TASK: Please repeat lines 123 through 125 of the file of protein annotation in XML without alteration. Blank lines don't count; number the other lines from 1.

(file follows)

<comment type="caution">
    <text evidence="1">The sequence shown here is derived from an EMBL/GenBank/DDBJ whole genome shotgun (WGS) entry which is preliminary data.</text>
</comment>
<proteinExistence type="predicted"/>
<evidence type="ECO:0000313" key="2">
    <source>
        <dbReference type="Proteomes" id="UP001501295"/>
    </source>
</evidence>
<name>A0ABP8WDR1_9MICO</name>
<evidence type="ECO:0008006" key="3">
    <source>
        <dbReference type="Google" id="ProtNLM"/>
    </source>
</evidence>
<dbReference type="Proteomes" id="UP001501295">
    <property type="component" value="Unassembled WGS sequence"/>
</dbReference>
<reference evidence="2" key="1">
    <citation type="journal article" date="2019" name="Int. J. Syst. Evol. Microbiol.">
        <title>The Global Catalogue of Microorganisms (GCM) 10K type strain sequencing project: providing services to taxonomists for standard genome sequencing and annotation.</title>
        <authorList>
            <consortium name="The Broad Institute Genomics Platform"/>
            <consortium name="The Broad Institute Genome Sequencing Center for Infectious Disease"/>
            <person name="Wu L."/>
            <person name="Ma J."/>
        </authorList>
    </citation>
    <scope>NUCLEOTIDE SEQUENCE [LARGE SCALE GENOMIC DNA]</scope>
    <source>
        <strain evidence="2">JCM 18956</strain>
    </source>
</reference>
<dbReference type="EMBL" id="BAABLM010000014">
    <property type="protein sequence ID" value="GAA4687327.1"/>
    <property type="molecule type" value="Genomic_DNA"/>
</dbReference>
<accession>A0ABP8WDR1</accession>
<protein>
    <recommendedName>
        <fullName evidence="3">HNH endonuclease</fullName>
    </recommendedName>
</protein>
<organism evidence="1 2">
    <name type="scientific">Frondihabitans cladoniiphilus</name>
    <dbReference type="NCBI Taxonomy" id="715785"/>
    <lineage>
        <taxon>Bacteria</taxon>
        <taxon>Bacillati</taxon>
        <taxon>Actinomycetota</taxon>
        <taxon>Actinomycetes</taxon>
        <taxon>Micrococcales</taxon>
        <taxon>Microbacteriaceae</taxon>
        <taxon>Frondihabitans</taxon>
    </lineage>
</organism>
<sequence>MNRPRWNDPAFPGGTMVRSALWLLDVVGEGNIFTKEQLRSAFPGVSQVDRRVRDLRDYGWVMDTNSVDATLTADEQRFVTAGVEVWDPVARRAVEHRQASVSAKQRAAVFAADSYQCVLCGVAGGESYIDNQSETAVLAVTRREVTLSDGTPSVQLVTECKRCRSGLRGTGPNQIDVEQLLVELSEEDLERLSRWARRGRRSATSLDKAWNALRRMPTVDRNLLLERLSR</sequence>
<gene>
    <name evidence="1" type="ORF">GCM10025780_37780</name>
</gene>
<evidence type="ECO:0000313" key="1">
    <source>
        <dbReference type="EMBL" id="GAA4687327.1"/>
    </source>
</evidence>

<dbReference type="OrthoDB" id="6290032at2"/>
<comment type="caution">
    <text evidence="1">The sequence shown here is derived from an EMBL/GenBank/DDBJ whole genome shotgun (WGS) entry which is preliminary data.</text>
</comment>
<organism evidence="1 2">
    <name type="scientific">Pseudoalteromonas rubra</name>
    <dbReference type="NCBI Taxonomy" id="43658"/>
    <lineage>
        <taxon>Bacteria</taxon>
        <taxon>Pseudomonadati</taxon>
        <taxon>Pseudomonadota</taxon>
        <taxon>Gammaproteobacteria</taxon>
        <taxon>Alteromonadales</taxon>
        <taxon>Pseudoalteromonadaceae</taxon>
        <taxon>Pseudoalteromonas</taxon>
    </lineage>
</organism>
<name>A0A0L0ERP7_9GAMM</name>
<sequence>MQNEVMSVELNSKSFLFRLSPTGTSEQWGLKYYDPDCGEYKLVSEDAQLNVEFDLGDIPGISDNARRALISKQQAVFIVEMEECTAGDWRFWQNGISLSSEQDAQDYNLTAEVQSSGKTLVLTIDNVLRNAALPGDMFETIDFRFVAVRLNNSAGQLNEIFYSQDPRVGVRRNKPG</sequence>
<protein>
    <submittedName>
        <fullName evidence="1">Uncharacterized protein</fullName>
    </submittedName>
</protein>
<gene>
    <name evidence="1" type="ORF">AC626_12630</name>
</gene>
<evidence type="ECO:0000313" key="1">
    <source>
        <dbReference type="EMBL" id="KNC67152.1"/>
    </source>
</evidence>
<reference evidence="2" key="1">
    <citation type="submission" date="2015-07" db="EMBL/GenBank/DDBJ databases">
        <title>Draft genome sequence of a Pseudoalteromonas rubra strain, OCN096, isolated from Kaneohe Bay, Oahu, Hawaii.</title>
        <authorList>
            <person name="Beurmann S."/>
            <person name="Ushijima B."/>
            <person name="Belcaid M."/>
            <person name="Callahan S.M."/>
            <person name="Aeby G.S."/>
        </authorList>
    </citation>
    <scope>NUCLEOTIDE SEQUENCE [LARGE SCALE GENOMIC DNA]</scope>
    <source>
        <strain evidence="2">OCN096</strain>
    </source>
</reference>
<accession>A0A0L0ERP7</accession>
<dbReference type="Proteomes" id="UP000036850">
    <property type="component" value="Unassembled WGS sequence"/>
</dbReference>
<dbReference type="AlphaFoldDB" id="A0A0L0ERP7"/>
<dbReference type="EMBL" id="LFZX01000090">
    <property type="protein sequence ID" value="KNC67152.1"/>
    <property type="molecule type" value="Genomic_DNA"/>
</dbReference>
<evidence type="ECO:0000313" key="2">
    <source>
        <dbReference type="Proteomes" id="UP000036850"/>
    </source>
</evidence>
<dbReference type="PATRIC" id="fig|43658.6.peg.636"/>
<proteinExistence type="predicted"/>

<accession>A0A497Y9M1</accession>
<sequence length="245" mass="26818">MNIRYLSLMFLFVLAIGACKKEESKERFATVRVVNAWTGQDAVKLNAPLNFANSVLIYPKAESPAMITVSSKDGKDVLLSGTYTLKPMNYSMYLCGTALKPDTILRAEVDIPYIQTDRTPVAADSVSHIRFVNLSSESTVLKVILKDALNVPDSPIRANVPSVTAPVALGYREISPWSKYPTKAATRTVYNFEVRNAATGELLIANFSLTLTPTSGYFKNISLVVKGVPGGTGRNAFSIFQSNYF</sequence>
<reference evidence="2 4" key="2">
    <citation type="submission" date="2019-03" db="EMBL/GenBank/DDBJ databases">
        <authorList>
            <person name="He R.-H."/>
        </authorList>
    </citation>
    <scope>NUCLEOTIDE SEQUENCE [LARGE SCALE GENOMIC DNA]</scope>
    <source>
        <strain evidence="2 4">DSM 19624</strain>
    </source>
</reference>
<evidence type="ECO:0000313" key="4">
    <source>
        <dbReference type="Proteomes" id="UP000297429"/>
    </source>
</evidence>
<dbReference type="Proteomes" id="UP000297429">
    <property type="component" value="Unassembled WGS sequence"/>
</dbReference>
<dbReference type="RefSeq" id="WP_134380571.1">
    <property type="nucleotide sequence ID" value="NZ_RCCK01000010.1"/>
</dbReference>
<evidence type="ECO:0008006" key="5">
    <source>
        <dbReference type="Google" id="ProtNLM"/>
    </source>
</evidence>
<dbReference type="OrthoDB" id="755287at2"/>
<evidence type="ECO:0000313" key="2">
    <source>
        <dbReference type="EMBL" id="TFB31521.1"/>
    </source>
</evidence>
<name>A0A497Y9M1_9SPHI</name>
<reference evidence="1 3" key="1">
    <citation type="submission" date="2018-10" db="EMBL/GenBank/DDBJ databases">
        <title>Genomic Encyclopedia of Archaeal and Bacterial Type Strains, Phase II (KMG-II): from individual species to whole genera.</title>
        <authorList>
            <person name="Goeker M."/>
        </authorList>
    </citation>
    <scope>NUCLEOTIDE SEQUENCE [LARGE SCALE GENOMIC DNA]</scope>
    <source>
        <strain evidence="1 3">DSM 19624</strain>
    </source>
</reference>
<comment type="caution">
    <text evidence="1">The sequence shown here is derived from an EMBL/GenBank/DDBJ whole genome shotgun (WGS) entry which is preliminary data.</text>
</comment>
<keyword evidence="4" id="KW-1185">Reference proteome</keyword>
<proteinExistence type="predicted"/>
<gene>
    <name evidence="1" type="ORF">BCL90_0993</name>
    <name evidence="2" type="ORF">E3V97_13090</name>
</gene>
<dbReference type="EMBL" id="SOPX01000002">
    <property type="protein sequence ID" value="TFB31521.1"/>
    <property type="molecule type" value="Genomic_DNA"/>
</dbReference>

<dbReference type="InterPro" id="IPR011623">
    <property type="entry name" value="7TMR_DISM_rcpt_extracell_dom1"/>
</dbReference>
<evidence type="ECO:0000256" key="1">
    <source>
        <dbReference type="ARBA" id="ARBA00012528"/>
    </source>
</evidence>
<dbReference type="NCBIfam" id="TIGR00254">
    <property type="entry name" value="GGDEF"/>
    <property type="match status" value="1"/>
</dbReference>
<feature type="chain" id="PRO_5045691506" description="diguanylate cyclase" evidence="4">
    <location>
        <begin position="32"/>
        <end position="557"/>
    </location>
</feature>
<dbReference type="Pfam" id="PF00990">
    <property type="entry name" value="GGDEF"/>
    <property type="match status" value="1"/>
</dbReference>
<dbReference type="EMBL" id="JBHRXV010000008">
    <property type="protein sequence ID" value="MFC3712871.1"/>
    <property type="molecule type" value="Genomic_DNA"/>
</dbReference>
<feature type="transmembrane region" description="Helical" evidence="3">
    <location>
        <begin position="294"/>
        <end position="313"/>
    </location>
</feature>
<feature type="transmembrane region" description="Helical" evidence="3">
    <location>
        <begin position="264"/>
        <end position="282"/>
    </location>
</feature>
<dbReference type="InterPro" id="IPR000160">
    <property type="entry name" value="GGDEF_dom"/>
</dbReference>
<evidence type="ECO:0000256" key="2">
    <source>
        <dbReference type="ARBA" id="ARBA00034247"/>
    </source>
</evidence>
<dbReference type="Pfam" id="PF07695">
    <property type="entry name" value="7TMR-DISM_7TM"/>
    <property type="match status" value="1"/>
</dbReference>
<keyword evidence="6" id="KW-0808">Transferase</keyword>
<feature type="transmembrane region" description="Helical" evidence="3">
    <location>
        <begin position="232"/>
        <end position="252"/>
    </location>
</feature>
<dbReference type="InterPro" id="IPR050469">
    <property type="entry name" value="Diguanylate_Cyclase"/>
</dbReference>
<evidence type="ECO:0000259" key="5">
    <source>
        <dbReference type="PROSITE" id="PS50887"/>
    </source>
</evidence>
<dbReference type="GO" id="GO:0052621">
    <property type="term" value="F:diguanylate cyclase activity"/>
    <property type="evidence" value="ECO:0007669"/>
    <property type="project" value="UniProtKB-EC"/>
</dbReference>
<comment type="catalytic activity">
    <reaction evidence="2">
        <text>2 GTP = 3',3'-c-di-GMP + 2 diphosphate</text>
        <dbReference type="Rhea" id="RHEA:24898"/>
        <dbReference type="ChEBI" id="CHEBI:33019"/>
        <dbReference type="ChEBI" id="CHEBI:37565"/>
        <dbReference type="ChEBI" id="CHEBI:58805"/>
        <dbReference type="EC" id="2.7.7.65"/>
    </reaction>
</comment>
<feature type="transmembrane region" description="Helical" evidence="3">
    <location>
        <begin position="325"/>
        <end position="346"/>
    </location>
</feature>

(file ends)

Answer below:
<evidence type="ECO:0000313" key="2">
    <source>
        <dbReference type="Proteomes" id="UP000036850"/>